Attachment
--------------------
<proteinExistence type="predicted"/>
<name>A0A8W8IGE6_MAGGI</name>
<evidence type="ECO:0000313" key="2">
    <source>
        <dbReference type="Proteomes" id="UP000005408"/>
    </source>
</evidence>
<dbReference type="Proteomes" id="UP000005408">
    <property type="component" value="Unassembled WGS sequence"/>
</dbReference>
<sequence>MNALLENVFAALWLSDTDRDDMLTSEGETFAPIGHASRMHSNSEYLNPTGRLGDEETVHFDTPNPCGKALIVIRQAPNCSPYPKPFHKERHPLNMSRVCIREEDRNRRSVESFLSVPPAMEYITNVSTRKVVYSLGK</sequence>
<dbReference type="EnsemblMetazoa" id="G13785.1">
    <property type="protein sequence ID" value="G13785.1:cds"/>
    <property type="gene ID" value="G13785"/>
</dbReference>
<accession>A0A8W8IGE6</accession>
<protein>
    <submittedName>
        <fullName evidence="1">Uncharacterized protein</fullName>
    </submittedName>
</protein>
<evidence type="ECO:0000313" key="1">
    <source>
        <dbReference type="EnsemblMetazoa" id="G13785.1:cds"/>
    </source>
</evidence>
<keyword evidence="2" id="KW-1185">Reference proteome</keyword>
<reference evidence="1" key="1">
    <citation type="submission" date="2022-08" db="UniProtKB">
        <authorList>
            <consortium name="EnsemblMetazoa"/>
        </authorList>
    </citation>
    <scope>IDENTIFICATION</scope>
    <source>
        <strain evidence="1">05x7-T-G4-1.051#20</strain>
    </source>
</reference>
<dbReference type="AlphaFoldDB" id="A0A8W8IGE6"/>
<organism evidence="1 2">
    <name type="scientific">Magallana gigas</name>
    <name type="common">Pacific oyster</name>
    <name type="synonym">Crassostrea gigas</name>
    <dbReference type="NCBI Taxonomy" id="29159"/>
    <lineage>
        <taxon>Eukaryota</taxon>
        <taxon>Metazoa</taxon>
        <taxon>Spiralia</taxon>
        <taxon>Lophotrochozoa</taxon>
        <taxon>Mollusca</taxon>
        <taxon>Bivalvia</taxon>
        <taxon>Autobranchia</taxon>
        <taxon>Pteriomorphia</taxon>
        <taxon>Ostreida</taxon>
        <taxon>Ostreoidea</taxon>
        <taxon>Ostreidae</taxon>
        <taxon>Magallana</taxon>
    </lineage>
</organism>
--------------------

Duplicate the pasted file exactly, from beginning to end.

<proteinExistence type="predicted"/>
<name>A0A8W8IGE6_MAGGI</name>
<evidence type="ECO:0000313" key="2">
    <source>
        <dbReference type="Proteomes" id="UP000005408"/>
    </source>
</evidence>
<dbReference type="Proteomes" id="UP000005408">
    <property type="component" value="Unassembled WGS sequence"/>
</dbReference>
<sequence>MNALLENVFAALWLSDTDRDDMLTSEGETFAPIGHASRMHSNSEYLNPTGRLGDEETVHFDTPNPCGKALIVIRQAPNCSPYPKPFHKERHPLNMSRVCIREEDRNRRSVESFLSVPPAMEYITNVSTRKVVYSLGK</sequence>
<dbReference type="EnsemblMetazoa" id="G13785.1">
    <property type="protein sequence ID" value="G13785.1:cds"/>
    <property type="gene ID" value="G13785"/>
</dbReference>
<accession>A0A8W8IGE6</accession>
<protein>
    <submittedName>
        <fullName evidence="1">Uncharacterized protein</fullName>
    </submittedName>
</protein>
<evidence type="ECO:0000313" key="1">
    <source>
        <dbReference type="EnsemblMetazoa" id="G13785.1:cds"/>
    </source>
</evidence>
<keyword evidence="2" id="KW-1185">Reference proteome</keyword>
<reference evidence="1" key="1">
    <citation type="submission" date="2022-08" db="UniProtKB">
        <authorList>
            <consortium name="EnsemblMetazoa"/>
        </authorList>
    </citation>
    <scope>IDENTIFICATION</scope>
    <source>
        <strain evidence="1">05x7-T-G4-1.051#20</strain>
    </source>
</reference>
<dbReference type="AlphaFoldDB" id="A0A8W8IGE6"/>
<organism evidence="1 2">
    <name type="scientific">Magallana gigas</name>
    <name type="common">Pacific oyster</name>
    <name type="synonym">Crassostrea gigas</name>
    <dbReference type="NCBI Taxonomy" id="29159"/>
    <lineage>
        <taxon>Eukaryota</taxon>
        <taxon>Metazoa</taxon>
        <taxon>Spiralia</taxon>
        <taxon>Lophotrochozoa</taxon>
        <taxon>Mollusca</taxon>
        <taxon>Bivalvia</taxon>
        <taxon>Autobranchia</taxon>
        <taxon>Pteriomorphia</taxon>
        <taxon>Ostreida</taxon>
        <taxon>Ostreoidea</taxon>
        <taxon>Ostreidae</taxon>
        <taxon>Magallana</taxon>
    </lineage>
</organism>